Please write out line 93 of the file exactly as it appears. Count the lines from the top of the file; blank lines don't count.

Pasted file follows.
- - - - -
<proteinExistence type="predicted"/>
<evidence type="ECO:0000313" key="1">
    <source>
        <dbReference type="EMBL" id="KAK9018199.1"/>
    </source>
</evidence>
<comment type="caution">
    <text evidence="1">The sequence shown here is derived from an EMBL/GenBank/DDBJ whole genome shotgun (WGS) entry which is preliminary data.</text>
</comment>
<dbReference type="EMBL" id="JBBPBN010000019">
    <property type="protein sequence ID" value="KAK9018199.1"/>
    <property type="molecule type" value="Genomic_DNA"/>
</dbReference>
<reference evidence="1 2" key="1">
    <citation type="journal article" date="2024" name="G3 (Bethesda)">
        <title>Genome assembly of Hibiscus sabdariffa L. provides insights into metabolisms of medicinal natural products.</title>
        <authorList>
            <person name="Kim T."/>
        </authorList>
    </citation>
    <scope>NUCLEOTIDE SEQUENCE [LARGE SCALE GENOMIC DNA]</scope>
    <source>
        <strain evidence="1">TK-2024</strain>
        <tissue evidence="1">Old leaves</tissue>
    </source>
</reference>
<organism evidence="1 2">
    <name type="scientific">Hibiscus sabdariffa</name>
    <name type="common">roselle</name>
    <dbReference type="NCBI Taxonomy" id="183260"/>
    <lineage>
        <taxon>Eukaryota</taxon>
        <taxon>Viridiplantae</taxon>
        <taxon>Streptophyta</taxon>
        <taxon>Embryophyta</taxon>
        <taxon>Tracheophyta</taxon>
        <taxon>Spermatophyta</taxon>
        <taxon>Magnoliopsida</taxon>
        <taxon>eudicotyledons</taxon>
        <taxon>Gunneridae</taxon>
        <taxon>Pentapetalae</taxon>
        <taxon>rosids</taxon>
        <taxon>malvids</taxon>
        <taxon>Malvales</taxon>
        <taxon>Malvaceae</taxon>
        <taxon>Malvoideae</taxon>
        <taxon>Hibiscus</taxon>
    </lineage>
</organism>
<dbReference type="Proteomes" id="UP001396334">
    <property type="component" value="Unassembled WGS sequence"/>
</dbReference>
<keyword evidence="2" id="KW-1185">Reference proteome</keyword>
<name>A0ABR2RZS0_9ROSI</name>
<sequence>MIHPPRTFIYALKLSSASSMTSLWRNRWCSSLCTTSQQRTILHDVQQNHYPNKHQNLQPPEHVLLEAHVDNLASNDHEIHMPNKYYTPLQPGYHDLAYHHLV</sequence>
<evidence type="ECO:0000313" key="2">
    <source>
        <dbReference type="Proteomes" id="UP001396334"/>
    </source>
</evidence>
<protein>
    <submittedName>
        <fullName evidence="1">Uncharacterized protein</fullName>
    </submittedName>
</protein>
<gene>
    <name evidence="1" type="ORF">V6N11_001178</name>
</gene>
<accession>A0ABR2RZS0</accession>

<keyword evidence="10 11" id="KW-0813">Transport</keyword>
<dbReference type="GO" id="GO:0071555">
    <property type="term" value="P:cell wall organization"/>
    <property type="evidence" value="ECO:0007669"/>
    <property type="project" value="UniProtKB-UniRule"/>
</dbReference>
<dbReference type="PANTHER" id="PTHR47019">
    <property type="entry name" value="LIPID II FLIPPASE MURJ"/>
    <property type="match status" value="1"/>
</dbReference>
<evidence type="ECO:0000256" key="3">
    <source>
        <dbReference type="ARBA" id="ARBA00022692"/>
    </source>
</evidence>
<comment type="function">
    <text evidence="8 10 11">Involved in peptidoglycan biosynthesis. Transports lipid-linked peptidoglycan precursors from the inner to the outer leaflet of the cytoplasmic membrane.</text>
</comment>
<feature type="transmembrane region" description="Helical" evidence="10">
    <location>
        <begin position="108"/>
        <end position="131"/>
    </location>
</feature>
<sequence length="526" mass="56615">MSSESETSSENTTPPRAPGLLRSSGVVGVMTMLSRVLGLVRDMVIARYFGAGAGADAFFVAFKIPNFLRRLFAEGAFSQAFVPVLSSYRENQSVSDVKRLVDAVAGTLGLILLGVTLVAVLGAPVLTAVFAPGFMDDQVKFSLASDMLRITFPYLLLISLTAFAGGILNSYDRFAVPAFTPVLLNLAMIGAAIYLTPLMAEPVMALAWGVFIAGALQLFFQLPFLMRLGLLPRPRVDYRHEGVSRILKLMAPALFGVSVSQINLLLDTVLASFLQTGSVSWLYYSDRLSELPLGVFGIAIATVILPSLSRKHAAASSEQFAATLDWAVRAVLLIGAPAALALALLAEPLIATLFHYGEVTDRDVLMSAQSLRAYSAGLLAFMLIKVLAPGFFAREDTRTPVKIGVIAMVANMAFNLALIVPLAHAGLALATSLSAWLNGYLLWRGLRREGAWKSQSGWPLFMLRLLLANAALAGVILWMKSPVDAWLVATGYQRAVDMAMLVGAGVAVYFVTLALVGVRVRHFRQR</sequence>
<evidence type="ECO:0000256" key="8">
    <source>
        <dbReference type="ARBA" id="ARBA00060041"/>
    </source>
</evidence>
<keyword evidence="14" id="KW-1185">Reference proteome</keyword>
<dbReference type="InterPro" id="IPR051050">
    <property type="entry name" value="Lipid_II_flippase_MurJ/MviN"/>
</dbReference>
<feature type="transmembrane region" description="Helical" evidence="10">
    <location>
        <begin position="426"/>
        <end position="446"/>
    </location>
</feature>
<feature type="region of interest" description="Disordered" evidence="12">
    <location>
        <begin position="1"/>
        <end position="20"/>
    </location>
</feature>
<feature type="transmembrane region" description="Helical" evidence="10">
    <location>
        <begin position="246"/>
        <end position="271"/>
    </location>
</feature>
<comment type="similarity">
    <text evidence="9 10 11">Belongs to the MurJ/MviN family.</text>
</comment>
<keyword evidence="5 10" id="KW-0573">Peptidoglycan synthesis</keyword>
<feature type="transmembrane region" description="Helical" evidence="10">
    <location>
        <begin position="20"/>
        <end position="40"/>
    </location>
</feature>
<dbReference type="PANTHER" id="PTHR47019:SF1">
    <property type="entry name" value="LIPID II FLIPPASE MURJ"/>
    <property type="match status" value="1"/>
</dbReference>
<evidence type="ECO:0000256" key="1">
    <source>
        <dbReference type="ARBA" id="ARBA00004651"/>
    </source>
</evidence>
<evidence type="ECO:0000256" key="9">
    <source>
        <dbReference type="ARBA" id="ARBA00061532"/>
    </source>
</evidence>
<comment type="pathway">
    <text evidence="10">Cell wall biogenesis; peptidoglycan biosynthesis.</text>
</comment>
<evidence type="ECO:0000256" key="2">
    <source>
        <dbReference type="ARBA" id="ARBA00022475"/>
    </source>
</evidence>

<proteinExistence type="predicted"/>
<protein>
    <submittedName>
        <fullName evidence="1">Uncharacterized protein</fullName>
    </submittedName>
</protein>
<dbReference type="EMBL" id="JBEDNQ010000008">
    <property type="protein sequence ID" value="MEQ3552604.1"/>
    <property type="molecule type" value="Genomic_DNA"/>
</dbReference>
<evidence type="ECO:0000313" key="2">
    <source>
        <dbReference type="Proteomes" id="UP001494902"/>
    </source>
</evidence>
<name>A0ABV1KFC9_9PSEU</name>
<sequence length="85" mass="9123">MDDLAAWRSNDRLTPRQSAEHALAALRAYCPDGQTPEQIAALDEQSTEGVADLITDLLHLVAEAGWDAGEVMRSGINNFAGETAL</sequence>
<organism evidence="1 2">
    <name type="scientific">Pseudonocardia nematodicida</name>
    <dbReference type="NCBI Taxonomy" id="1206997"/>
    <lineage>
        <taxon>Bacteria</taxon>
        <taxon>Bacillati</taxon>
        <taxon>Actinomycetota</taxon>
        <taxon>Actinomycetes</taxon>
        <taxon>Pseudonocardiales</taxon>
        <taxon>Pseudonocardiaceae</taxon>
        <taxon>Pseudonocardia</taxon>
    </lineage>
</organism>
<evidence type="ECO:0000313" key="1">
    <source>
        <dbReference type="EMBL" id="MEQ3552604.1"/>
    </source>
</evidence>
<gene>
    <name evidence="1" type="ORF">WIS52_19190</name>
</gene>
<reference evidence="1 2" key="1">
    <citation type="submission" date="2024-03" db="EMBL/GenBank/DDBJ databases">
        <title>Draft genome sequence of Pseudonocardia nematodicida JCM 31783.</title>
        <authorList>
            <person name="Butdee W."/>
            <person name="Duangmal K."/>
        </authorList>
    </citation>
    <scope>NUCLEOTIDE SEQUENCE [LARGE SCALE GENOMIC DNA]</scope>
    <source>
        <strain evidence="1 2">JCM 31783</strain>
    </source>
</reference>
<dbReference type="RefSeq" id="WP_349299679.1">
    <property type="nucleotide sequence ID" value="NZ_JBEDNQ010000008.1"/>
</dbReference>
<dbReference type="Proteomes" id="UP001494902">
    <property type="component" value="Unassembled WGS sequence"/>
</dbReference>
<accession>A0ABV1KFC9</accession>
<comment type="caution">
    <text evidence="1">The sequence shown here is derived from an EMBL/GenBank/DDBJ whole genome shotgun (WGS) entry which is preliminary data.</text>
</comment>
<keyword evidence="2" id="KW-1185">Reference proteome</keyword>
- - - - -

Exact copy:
</feature>